geldefenderTM Blog

  • Iowa jury awards high school head injury victim nearly $1 million

    An Iowa high school football player was awarded $990,000 in damages and medical fees this week after his school was negligent in how it handled a potential head injury.

     

    During the 2012 season, Bedford High freshman Kacey Strough complained to his coach that his teammates wouldn’t stop throwing balls at his head. Though the coach told him he’d take care of it, nothing was apparently done, and Strough wasn’t removed from play for evaluation. Due to a condition Strough had called cavernous malformation (wherein blood vessels in the brain form abnormally and normal blood flow is disrupted), the incident caused more damage than it might have otherwise.

     

    A few days later, when Strough began showing signs of brain trauma, he was taken to the hospital, where a blood clot near his brainstem was discovered and operated on. Now, more than two years later at the age of 18, he still uses a wheelchair and has permanent brain damage.

     

    The court case accused the school administration of failing to inform coaches of Strough’s condition and consequent increased risk of head injury and of failing to respond to the bullying. It also said the school didn’t comply with the state’s concussion laws, which mandate that coaches and referees must remove athletes from play if a head injury is suspected and cannot allow them to return to the field until being cleared by a medical professional.

     

    The nearly million dollars Strough’s family was given marks the largest payout yet in a high school head injury case and sends a strong message to other high schools that blows to the head absolutely must be taken seriously. Hopefully this ruling will make those responsible for student-athletes pay closer attention to the issue because incidents like this, wherein a possible injury is brushed off or overlooked, cannot continue in our schools. There’s too much at stake.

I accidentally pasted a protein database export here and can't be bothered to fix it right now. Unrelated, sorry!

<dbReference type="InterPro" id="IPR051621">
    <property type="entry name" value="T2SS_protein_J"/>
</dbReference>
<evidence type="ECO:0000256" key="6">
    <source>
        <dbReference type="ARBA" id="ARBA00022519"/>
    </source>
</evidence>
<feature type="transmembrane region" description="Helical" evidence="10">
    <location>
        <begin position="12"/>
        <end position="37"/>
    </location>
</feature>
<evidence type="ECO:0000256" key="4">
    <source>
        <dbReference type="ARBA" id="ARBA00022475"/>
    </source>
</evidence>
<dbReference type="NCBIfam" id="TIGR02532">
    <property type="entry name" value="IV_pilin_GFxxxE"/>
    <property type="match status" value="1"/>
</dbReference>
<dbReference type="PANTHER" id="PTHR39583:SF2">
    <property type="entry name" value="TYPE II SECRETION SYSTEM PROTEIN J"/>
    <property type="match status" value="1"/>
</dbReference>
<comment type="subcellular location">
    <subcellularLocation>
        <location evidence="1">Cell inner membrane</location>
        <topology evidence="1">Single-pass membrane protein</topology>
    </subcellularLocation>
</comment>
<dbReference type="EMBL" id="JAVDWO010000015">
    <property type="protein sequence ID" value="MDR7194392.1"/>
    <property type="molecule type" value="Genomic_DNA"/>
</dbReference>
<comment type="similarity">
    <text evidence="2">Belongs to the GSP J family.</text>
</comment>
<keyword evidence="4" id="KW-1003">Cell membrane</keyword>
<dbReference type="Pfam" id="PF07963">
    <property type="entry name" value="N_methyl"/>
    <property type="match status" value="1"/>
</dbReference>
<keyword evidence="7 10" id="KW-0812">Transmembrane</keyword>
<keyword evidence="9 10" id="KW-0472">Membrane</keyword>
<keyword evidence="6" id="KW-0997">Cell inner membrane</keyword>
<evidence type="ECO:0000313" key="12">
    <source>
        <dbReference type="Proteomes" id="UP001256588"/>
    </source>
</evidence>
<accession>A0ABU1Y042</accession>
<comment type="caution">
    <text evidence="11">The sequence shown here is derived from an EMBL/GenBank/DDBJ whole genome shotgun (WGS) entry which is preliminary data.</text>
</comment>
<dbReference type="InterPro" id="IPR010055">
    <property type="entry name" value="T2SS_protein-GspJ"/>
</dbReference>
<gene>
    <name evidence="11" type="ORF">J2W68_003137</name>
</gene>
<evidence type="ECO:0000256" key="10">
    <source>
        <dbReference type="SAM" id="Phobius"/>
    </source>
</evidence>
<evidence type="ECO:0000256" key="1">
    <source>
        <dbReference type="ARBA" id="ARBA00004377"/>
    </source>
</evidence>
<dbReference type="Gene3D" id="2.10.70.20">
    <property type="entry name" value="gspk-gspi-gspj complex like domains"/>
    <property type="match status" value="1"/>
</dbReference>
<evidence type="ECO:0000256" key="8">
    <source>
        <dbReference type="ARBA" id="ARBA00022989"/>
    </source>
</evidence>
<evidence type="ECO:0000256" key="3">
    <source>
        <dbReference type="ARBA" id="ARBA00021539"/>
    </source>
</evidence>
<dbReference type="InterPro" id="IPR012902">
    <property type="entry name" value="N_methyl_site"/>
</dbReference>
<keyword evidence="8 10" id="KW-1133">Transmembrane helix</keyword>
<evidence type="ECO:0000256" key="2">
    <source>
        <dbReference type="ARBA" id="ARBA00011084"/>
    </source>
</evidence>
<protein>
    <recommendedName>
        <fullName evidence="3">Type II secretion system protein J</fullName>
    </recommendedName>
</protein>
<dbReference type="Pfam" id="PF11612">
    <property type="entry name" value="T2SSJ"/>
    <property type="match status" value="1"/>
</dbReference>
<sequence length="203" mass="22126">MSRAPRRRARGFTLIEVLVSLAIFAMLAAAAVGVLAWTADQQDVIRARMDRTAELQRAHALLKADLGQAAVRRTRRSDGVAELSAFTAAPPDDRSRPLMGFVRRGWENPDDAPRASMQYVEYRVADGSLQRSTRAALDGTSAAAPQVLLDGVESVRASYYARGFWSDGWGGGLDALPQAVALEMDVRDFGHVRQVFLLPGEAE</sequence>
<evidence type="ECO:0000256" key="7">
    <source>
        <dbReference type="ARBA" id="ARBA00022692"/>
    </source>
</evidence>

*Scientists have no conclusive evidence as to whether or how the reduction of g-forces during impacts reduces the number or degree of concussions and head injuries. GelDefender products provide supplemental padding as well as cooling and comfort benefits when used with helmets and caps. Participants in activities in which head impacts can occur should always use tested and approved helmets for protection. However, no helmet or supplemental padding can protect the user from all serious head or neck injuries that can result from impacts.

  • A tragic week in athletics across the globe

    A tragic week has passed on the international sports stage, with two athletes dying and another in the hospital after head injuries on the field.

     

    Australian rugby player Nicholas Tooth died Sunday at the age of 25 after a head injury Saturday. He collapsed after a botched tackle attempt and was airlifted to the hospital, where he passed away.

     

    Indian cricket player Ankit Keshri died Monday after losing consciousness during the CK Nayudu national championship Friday. The 20-year-old’s coach, Joydeep Mukherjee, called the knee-to-neck collision with a teammate “one of the worst sights [he had] been witness to on a cricket field.”